Friday, September 9, 2011
The Tsuki-mi (moon viewing) celebration is fast approaching, and while debating whether to bother making a pile of the traditional tsuki-mi dango (moon viewing dumplings), I came across these adorable rabbit-shaped steamed manju being promoted as an alternative treat for the occasion. In the Japanese mind, rabbits are closely associated with the moon, as it is not a man's face, but a rabbit pounding mochi that we see when we look up at the full moon on a clear autumn evening.
I know we covered rabbit confections aplenty in honor of the year of the rabbit, but the moon viewing festival is another thing entirely, and rabbit manju is a nice change from the simple, round (i.e. moon-shaped) mochi dumplings that are usually displayed (and eaten) on this occasion. I ordered the rabbit manju shown here from a wagashi confectionery called Piyonta in Kyoto. The box that arrived contained six manju, two each of three different flavors: "plain," "chocolate," and "green tea."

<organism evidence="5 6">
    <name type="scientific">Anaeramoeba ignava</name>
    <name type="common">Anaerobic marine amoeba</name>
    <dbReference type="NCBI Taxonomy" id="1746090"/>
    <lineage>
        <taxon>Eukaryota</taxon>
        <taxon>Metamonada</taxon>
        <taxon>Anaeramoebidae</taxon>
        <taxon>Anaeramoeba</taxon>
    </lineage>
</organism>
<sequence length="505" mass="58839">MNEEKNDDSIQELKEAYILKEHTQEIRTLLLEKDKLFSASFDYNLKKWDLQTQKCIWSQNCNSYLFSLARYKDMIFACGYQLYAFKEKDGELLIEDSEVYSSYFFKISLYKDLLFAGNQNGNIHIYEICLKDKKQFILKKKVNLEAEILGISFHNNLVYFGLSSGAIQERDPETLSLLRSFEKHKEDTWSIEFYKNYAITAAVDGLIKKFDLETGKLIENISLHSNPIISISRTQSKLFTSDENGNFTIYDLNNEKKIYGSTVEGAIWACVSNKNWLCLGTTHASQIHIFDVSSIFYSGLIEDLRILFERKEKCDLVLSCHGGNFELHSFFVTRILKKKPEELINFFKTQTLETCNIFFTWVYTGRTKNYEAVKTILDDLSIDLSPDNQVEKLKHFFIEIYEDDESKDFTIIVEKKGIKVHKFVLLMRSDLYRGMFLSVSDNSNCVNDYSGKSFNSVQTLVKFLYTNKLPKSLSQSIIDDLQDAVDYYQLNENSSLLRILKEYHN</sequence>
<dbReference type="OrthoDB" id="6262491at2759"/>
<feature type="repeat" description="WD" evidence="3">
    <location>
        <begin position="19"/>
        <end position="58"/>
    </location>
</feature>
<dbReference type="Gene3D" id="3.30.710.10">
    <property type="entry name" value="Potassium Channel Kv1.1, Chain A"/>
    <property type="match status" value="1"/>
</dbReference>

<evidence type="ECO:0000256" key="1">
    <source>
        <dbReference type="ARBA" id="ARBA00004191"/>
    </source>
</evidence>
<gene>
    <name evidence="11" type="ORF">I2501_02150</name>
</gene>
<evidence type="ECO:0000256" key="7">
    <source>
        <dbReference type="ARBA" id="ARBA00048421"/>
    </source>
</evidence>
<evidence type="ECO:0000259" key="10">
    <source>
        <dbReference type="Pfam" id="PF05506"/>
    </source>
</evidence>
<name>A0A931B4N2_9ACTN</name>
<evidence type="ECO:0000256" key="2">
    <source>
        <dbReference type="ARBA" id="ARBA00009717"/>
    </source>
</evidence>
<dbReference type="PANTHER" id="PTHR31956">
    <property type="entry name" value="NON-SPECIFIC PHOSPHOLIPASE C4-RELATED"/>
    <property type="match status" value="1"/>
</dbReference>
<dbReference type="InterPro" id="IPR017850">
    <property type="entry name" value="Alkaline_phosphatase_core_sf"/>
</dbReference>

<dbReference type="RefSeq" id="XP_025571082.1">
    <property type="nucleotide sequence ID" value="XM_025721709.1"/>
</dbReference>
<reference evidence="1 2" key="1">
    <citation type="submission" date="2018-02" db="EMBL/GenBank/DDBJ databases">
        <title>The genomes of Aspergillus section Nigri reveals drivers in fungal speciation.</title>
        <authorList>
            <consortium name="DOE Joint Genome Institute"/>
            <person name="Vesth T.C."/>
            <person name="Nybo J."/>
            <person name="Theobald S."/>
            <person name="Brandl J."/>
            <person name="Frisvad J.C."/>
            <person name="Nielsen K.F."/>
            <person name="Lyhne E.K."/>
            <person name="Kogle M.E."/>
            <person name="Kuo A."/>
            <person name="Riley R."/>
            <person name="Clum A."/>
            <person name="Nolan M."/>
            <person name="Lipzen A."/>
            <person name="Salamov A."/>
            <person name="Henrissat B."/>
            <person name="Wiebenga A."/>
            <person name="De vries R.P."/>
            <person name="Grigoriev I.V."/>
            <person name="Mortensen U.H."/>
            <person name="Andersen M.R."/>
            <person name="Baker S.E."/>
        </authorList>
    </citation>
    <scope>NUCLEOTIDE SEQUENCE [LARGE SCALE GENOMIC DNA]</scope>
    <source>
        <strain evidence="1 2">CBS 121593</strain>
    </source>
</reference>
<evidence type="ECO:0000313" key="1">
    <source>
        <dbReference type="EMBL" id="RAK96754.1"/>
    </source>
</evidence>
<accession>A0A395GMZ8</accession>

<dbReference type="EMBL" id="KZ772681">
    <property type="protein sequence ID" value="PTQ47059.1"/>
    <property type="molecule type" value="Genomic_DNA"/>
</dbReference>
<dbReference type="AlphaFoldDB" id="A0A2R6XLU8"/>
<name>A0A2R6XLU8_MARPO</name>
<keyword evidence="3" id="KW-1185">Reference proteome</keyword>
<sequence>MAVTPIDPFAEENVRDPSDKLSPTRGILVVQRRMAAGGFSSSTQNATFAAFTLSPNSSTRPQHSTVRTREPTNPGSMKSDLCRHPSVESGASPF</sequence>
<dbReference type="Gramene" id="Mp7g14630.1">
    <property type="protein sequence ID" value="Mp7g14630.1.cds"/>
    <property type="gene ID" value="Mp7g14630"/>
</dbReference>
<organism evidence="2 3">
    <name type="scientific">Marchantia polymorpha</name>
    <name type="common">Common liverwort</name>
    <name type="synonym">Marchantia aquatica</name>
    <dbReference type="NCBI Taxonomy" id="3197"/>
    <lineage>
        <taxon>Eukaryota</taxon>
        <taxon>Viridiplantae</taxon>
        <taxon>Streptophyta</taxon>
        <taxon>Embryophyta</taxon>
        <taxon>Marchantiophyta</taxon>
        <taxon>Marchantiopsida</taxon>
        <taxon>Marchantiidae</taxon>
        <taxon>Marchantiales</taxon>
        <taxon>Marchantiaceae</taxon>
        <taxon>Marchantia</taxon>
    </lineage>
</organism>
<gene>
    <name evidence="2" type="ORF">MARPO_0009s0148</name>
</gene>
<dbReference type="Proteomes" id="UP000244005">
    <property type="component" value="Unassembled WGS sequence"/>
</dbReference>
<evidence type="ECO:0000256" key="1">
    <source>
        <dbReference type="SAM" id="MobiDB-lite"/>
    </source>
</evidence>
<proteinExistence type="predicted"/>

According to my trusty tongue (and the ingredients list printed on the box), the outer layer of these manju is made with wheat flour. The "plain" flavor has a creamy tan-colored outer shell and creamy tan-colored filling flecked with chopped chestnuts and red azuki beans. The "chocolate" flavor has a dark brown outer shell and a light-brown filling flecked with almonds and chocolate. The "green tea" flavor has a green outer shell and smooth green filling, each colored and flavored with powdered green tea (matcha). In each case, and regardless of the color, the filling is White bean An-based.
Further complexity of flavor and a gentle sweetness result from the addition of egg yolk, butter, and sweetened condensed milk, which gives it the familiar fragrance and flavor of Western-style cakes and cookies. I've noticed that sweetened condensed milk pops up more and more often in wagashi ingredients these days.
Someday I'll try to reproduce this wheat-flour manju and post a recipe, but not today. I lost most of the photos I took, and didn't realize it until the manju were eaten up and it was too late to take more photos. Sorry about that. By the way, these manju were delicious! : )
While you're here, check out the rice-flour based bunny manju and bunny mochi recipes too!